Thank you for your wonderful article “Why you should have to acquire a licence to own a dog in Vancouver” – your observations are, unfortunately, right on!
If you’re interested, you could give your New Year’s wish some teeth by joining iCare (Informed Citizens Advocating for Responsibility and Enforcement), a local group of concerned citizens who are advocating for responsible dog ownership. You can learn more about iCare at: http://www.icarevancouver.org/
FYI, here are iCare’s key messages:
What the City Needs To Do
To solve the current problems and restore harmony in our parks, iCare recommends the following actions on the part of the city of Vancouver:
1. The city needs to increase Animal Control bylaw compliance
o Vancouver’s current dog licensing rate should be increased from the current 24% to Calgary’s 90%.
o The current 60% of Vancouver citizens who report having witnessed or experienced problems with off-leash dogs should be reduced to 10%.
o Ensure owners dispose of their dog’s waste in an environmentally sustainable way.
2. It’s not rocket science – the city can increase bylaw compliance by enforcing Animal Control Bylaws
Per Calgary’s successful campaign that Ian Robertson praises in the Courier article:
Ticket owners whose dogs are not licensed.
Ticket owners who do not who do not pick up after their dog, or who do not leash their dog.
Increase Animal Control Officers’ enforcement powers by providing Special Constable status. Animal Control Officers are currently only effective if accompanied by a police officer. This is because if a dog owner refuses to give their name to identify them to receive a ticket, the officer is powerless to do anything. Special Constable status would allow the officer to lay charges when this occurs.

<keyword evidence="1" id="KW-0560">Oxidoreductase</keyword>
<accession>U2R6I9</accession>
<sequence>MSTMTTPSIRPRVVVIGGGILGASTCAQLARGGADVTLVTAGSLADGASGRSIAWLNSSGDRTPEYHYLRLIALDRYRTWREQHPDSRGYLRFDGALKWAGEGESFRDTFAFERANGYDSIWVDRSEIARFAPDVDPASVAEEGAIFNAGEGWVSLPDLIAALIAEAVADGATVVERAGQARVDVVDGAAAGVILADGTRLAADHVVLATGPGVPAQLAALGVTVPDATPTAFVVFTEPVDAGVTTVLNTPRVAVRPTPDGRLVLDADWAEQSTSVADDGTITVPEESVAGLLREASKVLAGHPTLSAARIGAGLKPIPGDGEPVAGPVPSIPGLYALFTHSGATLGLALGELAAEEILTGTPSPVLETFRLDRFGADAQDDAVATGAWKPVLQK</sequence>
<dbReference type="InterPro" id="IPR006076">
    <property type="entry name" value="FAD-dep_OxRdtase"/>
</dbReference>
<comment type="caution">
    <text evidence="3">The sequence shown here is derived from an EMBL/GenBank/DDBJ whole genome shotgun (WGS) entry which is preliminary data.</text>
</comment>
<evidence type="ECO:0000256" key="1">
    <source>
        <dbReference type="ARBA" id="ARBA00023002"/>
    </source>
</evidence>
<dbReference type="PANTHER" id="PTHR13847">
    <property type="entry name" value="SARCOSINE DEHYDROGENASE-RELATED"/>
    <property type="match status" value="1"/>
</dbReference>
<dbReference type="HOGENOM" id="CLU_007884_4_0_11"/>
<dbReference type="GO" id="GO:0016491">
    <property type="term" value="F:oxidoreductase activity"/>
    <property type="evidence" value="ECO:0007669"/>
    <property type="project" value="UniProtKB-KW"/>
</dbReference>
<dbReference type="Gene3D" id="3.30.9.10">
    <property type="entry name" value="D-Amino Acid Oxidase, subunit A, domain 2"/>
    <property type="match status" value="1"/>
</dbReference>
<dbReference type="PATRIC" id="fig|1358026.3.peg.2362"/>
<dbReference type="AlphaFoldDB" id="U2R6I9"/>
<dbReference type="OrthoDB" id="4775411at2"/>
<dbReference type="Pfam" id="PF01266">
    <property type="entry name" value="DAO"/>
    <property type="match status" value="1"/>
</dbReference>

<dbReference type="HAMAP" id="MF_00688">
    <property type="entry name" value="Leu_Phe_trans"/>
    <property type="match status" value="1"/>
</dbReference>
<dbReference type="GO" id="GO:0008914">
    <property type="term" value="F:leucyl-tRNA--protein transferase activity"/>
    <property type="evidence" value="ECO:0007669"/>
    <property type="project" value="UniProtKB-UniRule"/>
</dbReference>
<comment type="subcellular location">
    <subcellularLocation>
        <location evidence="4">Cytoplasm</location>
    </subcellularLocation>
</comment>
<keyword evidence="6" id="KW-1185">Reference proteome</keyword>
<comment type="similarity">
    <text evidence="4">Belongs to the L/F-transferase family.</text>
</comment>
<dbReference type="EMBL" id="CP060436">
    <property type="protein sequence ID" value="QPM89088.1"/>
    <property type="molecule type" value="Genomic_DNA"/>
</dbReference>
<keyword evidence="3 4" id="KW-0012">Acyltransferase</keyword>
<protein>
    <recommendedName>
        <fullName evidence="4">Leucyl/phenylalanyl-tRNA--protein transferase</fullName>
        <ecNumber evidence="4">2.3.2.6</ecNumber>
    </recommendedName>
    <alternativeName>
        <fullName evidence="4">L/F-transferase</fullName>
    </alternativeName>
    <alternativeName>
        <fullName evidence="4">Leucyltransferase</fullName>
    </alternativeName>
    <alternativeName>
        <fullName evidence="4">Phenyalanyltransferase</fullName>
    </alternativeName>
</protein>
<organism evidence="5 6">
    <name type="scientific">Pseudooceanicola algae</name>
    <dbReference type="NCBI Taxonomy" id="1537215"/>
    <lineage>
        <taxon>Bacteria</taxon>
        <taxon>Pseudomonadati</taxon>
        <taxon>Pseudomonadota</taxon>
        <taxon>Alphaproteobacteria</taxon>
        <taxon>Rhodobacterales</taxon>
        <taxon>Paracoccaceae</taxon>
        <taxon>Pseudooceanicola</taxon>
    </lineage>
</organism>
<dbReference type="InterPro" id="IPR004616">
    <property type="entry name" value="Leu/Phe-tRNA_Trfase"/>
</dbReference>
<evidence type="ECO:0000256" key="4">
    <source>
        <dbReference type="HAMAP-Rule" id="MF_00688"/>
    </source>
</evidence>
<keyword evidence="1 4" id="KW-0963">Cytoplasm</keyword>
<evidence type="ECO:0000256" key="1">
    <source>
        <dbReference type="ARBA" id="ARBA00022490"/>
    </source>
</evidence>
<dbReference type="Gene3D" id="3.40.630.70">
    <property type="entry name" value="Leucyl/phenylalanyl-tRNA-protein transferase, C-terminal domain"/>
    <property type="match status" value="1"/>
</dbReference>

If Animal Control is not able to step up to adequate enforcement, transfer enforcement responsibility to Engineering (they already issue parking tickets).
3. And they can also increase compliance by Changing the Current Off-leash Program
Vancouver’s current Off-Leash Program was build with input from a few, limited sources (Vandog, Animal Control and the SPCA). Therefore, put a moratorium on the current program, and build a new off-leash program that:
Represents and balances the needs of all community stakeholders, including the approximately 90% of Vancouverites who do not own dogs.
Incorporates best practices learned from successful off-leash programs (e.g. Calgary’s).
Contains comprehensive criteria that are consistently applied to the selection of Off-Leash Areas.